Hardware of Yore

Discussion in 'Hardware' started by dstrauss, Feb 7, 2017.

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  1. Kumabjorn

    Kumabjorn ***** is back Senior Member

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    Didn't the Lisa almost drive Apple into Chapter 11?

    Twitter is to communications as haiku is to literature.
     
  2. WillAdams

    WillAdams Scribbler - Standard Member Senior Member

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    Yeah, Lisa was something of an overreach, but it enabled and informed the Macintosh --- see Folklore.org
     
  3. thatcomicsguy

    thatcomicsguy Pen Pro - Senior Member Senior Member

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    I think you were only a few years behind me. -Minus the part about living in Eastern Europe, our experiences are quite similar.

    My Dad was an engineer at Nortel, and he brought home all kinds of cool gear. We were the first family I knew to experience the wonders of things like laser printers and CD ROM drives. -At the tender age of 17, I'd written a (terrible) fantasy novel and got the idea that I should submit it to publishers. That went nowhere, but for the project, my Dad smuggled home a 51 lb (!!) HP Laserjet II, -a beautifully over-engineered true tank of construction and utterly brilliant entry into the field of desktop laser printers. Times Roman came on a giant solid state cartridge, -there were spaces for two such cartridges in the printer chassis, (you can see the corner of one of the two slots under the paper tray in the image below), and new cartridges cost in the order of $200 per. Also, this was before LED lasers, so it used a big gas cylinder laser!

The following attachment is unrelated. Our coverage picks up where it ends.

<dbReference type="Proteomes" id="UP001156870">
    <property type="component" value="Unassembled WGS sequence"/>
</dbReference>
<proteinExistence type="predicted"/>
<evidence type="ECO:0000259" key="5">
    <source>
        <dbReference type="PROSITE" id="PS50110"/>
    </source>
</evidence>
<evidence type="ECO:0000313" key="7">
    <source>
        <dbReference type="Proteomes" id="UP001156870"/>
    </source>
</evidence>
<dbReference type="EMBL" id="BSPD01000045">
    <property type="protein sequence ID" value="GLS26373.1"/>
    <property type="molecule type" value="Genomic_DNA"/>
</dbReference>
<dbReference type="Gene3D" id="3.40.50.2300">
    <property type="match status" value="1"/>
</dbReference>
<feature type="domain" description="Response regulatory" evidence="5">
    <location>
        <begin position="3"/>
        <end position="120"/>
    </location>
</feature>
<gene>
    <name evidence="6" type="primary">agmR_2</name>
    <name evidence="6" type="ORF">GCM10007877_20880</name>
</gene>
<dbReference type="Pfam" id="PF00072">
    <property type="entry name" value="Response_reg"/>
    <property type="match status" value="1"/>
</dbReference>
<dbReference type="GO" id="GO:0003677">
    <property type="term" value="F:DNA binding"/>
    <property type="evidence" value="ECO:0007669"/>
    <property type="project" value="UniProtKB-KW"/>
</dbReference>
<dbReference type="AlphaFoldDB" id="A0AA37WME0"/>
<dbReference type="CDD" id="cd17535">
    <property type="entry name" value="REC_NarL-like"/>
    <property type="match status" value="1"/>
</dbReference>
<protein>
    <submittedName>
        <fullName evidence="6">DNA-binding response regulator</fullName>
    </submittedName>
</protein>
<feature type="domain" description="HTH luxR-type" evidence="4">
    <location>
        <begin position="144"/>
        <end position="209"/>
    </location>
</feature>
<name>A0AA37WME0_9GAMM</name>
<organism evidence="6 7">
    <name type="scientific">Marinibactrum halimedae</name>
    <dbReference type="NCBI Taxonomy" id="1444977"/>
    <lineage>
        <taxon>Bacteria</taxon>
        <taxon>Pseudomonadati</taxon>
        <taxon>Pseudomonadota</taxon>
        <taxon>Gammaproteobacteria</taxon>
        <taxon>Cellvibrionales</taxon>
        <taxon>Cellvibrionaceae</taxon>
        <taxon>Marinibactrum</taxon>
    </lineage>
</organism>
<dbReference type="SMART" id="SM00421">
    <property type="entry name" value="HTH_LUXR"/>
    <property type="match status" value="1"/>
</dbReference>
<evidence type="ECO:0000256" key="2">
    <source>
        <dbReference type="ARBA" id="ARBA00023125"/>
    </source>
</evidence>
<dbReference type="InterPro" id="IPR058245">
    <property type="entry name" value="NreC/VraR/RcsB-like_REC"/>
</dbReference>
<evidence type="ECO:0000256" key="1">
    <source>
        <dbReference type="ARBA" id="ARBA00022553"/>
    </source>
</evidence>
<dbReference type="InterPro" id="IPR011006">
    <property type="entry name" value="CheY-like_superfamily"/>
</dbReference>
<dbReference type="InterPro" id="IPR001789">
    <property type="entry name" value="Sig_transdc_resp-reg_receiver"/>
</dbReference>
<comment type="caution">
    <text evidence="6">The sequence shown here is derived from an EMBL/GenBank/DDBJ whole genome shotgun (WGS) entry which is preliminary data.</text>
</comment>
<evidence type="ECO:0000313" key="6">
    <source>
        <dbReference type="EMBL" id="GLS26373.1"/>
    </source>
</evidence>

[​IMG]
    That was a very exciting time! -I was playing with cutting edge Desktop Publishing tech, (back when that was a new idea and a million-dollar buzword) and I hoped that the nice 300 DPI typeface manuscript would stand out with potential publishers, sending my work to the top of any slush pile. However, this didn't work any better than did putting a school report in a nice plastic binder in the hopes of getting a superior grade. :D

    It was super cool, though, and I longed for the day when I could own a laser printer of my very own. (The HP had to go back to the Nortel office at the end of a feverish weekend of trying to get the machine working on my Amiga!)
     
    Last edited: Feb 19, 2017
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  4. dstrauss

    dstrauss Comic Relief Senior Member

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    The near bankruptcy came in the mid-late 90's. Lisa was the forerunner of the Macintosh ascendancy. It was Job's analysis that it was the later failure to innovate under Sculley, Spindler (had to look that one up) and Amelio that brought them to near bankruptcy...
     
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  5. Kumabjorn

    Kumabjorn ***** is back Senior Member

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    But it was an expensive fiasco, right?
     
  6. dstrauss

    dstrauss Comic Relief Senior Member

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    I know it was a colossal failure, probably a financial one as well, but I think it led directly to the success of Macintosh.
     
  7. Kumabjorn

    Kumabjorn ***** is back Senior Member

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    So in that way it justified itself?

    Balbutio ergo sum
     
  8. dstrauss

    dstrauss Comic Relief Senior Member

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    Don't know if "justify" is the right term - kind of like present day OEM's using the public as beta testers for new designs...
     
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  9. sonichedgehog360

    sonichedgehog360 AKA Hifihedgehog Senior Member

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    I really need to dig out my old Casio Cassiopeia EM-500 and do some reminiscing over my Pocket PC days. Besides my Cybiko Xtreme which came right before it, my trusty Casio was perhaps what really got me interested in portable computing in the very first place.

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  10. dstrauss

    dstrauss Comic Relief Senior Member

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    Last edited: Feb 20, 2017
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